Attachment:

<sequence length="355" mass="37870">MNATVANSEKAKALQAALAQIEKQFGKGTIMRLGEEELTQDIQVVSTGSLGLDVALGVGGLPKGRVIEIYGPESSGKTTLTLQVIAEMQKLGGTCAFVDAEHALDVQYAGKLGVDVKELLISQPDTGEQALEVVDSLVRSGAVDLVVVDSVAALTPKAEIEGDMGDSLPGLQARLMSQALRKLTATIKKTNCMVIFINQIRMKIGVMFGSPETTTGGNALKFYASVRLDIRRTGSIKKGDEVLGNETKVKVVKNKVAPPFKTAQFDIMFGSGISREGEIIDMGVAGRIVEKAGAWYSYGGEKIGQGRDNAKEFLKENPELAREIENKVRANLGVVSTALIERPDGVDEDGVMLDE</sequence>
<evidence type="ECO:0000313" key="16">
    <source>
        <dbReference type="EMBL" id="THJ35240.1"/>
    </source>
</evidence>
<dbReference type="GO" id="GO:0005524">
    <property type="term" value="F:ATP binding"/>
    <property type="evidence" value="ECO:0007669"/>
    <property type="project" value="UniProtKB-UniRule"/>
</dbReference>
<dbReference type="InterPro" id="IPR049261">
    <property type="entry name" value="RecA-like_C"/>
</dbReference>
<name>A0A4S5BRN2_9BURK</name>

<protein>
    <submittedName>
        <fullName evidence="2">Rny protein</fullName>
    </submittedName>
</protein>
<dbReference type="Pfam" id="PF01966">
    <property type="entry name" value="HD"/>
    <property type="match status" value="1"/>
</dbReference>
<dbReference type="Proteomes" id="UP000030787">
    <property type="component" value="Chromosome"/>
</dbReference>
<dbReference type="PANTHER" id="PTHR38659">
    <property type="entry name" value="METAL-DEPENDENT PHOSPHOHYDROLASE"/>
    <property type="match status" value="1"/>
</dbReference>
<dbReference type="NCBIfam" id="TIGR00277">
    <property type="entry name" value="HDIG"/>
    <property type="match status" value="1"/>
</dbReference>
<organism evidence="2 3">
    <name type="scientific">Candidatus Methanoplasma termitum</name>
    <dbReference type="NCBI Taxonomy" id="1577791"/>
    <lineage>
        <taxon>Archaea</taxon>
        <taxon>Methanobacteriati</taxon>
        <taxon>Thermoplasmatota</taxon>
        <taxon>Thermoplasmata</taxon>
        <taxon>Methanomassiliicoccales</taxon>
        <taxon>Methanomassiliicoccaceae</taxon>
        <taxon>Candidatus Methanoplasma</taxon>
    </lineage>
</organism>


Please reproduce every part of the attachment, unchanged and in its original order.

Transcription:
<sequence length="355" mass="37870">MNATVANSEKAKALQAALAQIEKQFGKGTIMRLGEEELTQDIQVVSTGSLGLDVALGVGGLPKGRVIEIYGPESSGKTTLTLQVIAEMQKLGGTCAFVDAEHALDVQYAGKLGVDVKELLISQPDTGEQALEVVDSLVRSGAVDLVVVDSVAALTPKAEIEGDMGDSLPGLQARLMSQALRKLTATIKKTNCMVIFINQIRMKIGVMFGSPETTTGGNALKFYASVRLDIRRTGSIKKGDEVLGNETKVKVVKNKVAPPFKTAQFDIMFGSGISREGEIIDMGVAGRIVEKAGAWYSYGGEKIGQGRDNAKEFLKENPELAREIENKVRANLGVVSTALIERPDGVDEDGVMLDE</sequence>
<evidence type="ECO:0000313" key="16">
    <source>
        <dbReference type="EMBL" id="THJ35240.1"/>
    </source>
</evidence>
<dbReference type="GO" id="GO:0005524">
    <property type="term" value="F:ATP binding"/>
    <property type="evidence" value="ECO:0007669"/>
    <property type="project" value="UniProtKB-UniRule"/>
</dbReference>
<dbReference type="InterPro" id="IPR049261">
    <property type="entry name" value="RecA-like_C"/>
</dbReference>
<name>A0A4S5BRN2_9BURK</name>

<protein>
    <submittedName>
        <fullName evidence="2">Rny protein</fullName>
    </submittedName>
</protein>
<dbReference type="Pfam" id="PF01966">
    <property type="entry name" value="HD"/>
    <property type="match status" value="1"/>
</dbReference>
<dbReference type="Proteomes" id="UP000030787">
    <property type="component" value="Chromosome"/>
</dbReference>
<dbReference type="PANTHER" id="PTHR38659">
    <property type="entry name" value="METAL-DEPENDENT PHOSPHOHYDROLASE"/>
    <property type="match status" value="1"/>
</dbReference>
<dbReference type="NCBIfam" id="TIGR00277">
    <property type="entry name" value="HDIG"/>
    <property type="match status" value="1"/>
</dbReference>
<organism evidence="2 3">
    <name type="scientific">Candidatus Methanoplasma termitum</name>
    <dbReference type="NCBI Taxonomy" id="1577791"/>
    <lineage>
        <taxon>Archaea</taxon>
        <taxon>Methanobacteriati</taxon>
        <taxon>Thermoplasmatota</taxon>
        <taxon>Thermoplasmata</taxon>
        <taxon>Methanomassiliicoccales</taxon>
        <taxon>Methanomassiliicoccaceae</taxon>
        <taxon>Candidatus Methanoplasma</taxon>
    </lineage>
</organism>